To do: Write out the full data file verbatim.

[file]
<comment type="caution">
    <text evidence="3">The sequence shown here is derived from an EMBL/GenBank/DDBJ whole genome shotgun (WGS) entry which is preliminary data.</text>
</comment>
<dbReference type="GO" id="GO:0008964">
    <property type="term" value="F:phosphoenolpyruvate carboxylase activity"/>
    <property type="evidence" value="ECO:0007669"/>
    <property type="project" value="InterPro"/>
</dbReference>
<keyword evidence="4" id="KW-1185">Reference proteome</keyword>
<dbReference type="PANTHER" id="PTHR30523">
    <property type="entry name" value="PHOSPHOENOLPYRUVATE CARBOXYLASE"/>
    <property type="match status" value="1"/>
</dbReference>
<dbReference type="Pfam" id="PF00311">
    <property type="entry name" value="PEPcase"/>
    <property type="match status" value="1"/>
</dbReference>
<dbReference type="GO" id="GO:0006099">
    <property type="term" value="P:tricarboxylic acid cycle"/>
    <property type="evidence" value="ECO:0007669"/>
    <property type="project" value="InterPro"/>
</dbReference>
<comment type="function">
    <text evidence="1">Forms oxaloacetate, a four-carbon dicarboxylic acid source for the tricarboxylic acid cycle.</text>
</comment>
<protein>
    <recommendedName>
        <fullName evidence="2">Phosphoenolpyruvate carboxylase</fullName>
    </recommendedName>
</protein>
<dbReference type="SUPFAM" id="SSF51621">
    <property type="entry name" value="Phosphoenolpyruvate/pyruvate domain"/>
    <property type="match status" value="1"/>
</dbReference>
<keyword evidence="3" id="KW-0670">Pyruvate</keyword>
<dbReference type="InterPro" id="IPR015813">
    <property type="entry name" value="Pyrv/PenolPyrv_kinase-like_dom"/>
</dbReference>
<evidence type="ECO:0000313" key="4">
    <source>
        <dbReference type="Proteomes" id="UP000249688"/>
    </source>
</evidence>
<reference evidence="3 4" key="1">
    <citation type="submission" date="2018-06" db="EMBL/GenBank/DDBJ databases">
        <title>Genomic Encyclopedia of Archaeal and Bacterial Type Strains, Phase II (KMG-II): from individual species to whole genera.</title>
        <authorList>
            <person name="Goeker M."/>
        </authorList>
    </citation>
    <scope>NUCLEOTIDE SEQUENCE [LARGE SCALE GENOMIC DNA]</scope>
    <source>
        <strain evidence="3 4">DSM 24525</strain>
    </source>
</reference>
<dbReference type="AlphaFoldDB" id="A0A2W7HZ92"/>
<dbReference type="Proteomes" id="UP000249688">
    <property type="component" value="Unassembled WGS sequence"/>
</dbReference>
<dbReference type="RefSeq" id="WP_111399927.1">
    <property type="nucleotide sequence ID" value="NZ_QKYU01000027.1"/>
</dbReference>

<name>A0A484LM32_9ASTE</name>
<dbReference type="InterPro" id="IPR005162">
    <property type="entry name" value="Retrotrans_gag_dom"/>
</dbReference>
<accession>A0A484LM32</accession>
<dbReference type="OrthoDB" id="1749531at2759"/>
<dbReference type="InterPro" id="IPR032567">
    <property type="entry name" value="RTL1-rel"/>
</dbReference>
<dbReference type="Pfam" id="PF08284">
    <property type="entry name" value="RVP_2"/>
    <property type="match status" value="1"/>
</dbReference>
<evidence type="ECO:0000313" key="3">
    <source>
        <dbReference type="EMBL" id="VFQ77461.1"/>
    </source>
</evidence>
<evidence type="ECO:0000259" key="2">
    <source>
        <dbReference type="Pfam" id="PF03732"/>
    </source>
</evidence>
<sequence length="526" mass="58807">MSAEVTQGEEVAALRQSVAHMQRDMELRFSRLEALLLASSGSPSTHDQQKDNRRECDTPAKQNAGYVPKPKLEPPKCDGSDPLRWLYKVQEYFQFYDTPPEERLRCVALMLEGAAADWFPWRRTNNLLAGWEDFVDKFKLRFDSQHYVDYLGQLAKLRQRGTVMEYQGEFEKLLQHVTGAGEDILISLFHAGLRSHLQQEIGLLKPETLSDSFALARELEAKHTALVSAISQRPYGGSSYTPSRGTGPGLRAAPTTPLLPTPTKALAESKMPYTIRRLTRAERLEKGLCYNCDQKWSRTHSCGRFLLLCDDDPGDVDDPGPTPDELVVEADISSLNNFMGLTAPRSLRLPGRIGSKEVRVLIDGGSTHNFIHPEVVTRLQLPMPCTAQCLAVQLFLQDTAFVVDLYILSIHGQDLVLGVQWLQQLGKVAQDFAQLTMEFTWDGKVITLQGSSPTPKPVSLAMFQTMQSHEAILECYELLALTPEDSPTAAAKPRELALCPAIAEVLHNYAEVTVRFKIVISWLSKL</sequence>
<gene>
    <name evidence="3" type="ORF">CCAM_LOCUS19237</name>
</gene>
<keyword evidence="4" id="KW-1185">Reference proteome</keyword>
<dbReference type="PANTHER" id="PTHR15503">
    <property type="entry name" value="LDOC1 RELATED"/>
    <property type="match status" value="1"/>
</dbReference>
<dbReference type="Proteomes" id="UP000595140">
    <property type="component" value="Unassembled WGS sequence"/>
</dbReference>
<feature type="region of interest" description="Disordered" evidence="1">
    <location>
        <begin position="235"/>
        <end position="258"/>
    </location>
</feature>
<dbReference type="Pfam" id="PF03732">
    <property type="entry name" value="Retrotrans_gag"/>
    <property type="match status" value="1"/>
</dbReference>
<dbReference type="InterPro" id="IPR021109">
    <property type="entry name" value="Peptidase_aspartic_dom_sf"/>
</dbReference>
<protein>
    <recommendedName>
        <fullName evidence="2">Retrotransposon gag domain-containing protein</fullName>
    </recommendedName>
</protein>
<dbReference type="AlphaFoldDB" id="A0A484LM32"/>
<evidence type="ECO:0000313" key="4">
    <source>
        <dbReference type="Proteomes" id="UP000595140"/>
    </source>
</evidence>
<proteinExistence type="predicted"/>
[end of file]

<comment type="caution">
    <text evidence="3">The sequence shown here is derived from an EMBL/GenBank/DDBJ whole genome shotgun (WGS) entry which is preliminary data.</text>
</comment>
<dbReference type="GO" id="GO:0008964">
    <property type="term" value="F:phosphoenolpyruvate carboxylase activity"/>
    <property type="evidence" value="ECO:0007669"/>
    <property type="project" value="InterPro"/>
</dbReference>
<keyword evidence="4" id="KW-1185">Reference proteome</keyword>
<dbReference type="PANTHER" id="PTHR30523">
    <property type="entry name" value="PHOSPHOENOLPYRUVATE CARBOXYLASE"/>
    <property type="match status" value="1"/>
</dbReference>
<dbReference type="Pfam" id="PF00311">
    <property type="entry name" value="PEPcase"/>
    <property type="match status" value="1"/>
</dbReference>
<dbReference type="GO" id="GO:0006099">
    <property type="term" value="P:tricarboxylic acid cycle"/>
    <property type="evidence" value="ECO:0007669"/>
    <property type="project" value="InterPro"/>
</dbReference>
<comment type="function">
    <text evidence="1">Forms oxaloacetate, a four-carbon dicarboxylic acid source for the tricarboxylic acid cycle.</text>
</comment>
<protein>
    <recommendedName>
        <fullName evidence="2">Phosphoenolpyruvate carboxylase</fullName>
    </recommendedName>
</protein>
<dbReference type="SUPFAM" id="SSF51621">
    <property type="entry name" value="Phosphoenolpyruvate/pyruvate domain"/>
    <property type="match status" value="1"/>
</dbReference>
<keyword evidence="3" id="KW-0670">Pyruvate</keyword>
<dbReference type="InterPro" id="IPR015813">
    <property type="entry name" value="Pyrv/PenolPyrv_kinase-like_dom"/>
</dbReference>
<evidence type="ECO:0000313" key="4">
    <source>
        <dbReference type="Proteomes" id="UP000249688"/>
    </source>
</evidence>
<reference evidence="3 4" key="1">
    <citation type="submission" date="2018-06" db="EMBL/GenBank/DDBJ databases">
        <title>Genomic Encyclopedia of Archaeal and Bacterial Type Strains, Phase II (KMG-II): from individual species to whole genera.</title>
        <authorList>
            <person name="Goeker M."/>
        </authorList>
    </citation>
    <scope>NUCLEOTIDE SEQUENCE [LARGE SCALE GENOMIC DNA]</scope>
    <source>
        <strain evidence="3 4">DSM 24525</strain>
    </source>
</reference>
<dbReference type="AlphaFoldDB" id="A0A2W7HZ92"/>
<dbReference type="Proteomes" id="UP000249688">
    <property type="component" value="Unassembled WGS sequence"/>
</dbReference>
<dbReference type="RefSeq" id="WP_111399927.1">
    <property type="nucleotide sequence ID" value="NZ_QKYU01000027.1"/>
</dbReference>

<name>A0A484LM32_9ASTE</name>
<dbReference type="InterPro" id="IPR005162">
    <property type="entry name" value="Retrotrans_gag_dom"/>
</dbReference>
<accession>A0A484LM32</accession>
<dbReference type="OrthoDB" id="1749531at2759"/>
<dbReference type="InterPro" id="IPR032567">
    <property type="entry name" value="RTL1-rel"/>
</dbReference>
<dbReference type="Pfam" id="PF08284">
    <property type="entry name" value="RVP_2"/>
    <property type="match status" value="1"/>
</dbReference>
<evidence type="ECO:0000313" key="3">
    <source>
        <dbReference type="EMBL" id="VFQ77461.1"/>
    </source>
</evidence>
<evidence type="ECO:0000259" key="2">
    <source>
        <dbReference type="Pfam" id="PF03732"/>
    </source>
</evidence>
<sequence length="526" mass="58807">MSAEVTQGEEVAALRQSVAHMQRDMELRFSRLEALLLASSGSPSTHDQQKDNRRECDTPAKQNAGYVPKPKLEPPKCDGSDPLRWLYKVQEYFQFYDTPPEERLRCVALMLEGAAADWFPWRRTNNLLAGWEDFVDKFKLRFDSQHYVDYLGQLAKLRQRGTVMEYQGEFEKLLQHVTGAGEDILISLFHAGLRSHLQQEIGLLKPETLSDSFALARELEAKHTALVSAISQRPYGGSSYTPSRGTGPGLRAAPTTPLLPTPTKALAESKMPYTIRRLTRAERLEKGLCYNCDQKWSRTHSCGRFLLLCDDDPGDVDDPGPTPDELVVEADISSLNNFMGLTAPRSLRLPGRIGSKEVRVLIDGGSTHNFIHPEVVTRLQLPMPCTAQCLAVQLFLQDTAFVVDLYILSIHGQDLVLGVQWLQQLGKVAQDFAQLTMEFTWDGKVITLQGSSPTPKPVSLAMFQTMQSHEAILECYELLALTPEDSPTAAAKPRELALCPAIAEVLHNYAEVTVRFKIVISWLSKL</sequence>
<gene>
    <name evidence="3" type="ORF">CCAM_LOCUS19237</name>
</gene>
<keyword evidence="4" id="KW-1185">Reference proteome</keyword>
<dbReference type="PANTHER" id="PTHR15503">
    <property type="entry name" value="LDOC1 RELATED"/>
    <property type="match status" value="1"/>
</dbReference>
<dbReference type="Proteomes" id="UP000595140">
    <property type="component" value="Unassembled WGS sequence"/>
</dbReference>
<feature type="region of interest" description="Disordered" evidence="1">
    <location>
        <begin position="235"/>
        <end position="258"/>
    </location>
</feature>
<dbReference type="Pfam" id="PF03732">
    <property type="entry name" value="Retrotrans_gag"/>
    <property type="match status" value="1"/>
</dbReference>
<dbReference type="InterPro" id="IPR021109">
    <property type="entry name" value="Peptidase_aspartic_dom_sf"/>
</dbReference>
<protein>
    <recommendedName>
        <fullName evidence="2">Retrotransposon gag domain-containing protein</fullName>
    </recommendedName>
</protein>
<dbReference type="AlphaFoldDB" id="A0A484LM32"/>
<evidence type="ECO:0000313" key="4">
    <source>
        <dbReference type="Proteomes" id="UP000595140"/>
    </source>
</evidence>
<proteinExistence type="predicted"/>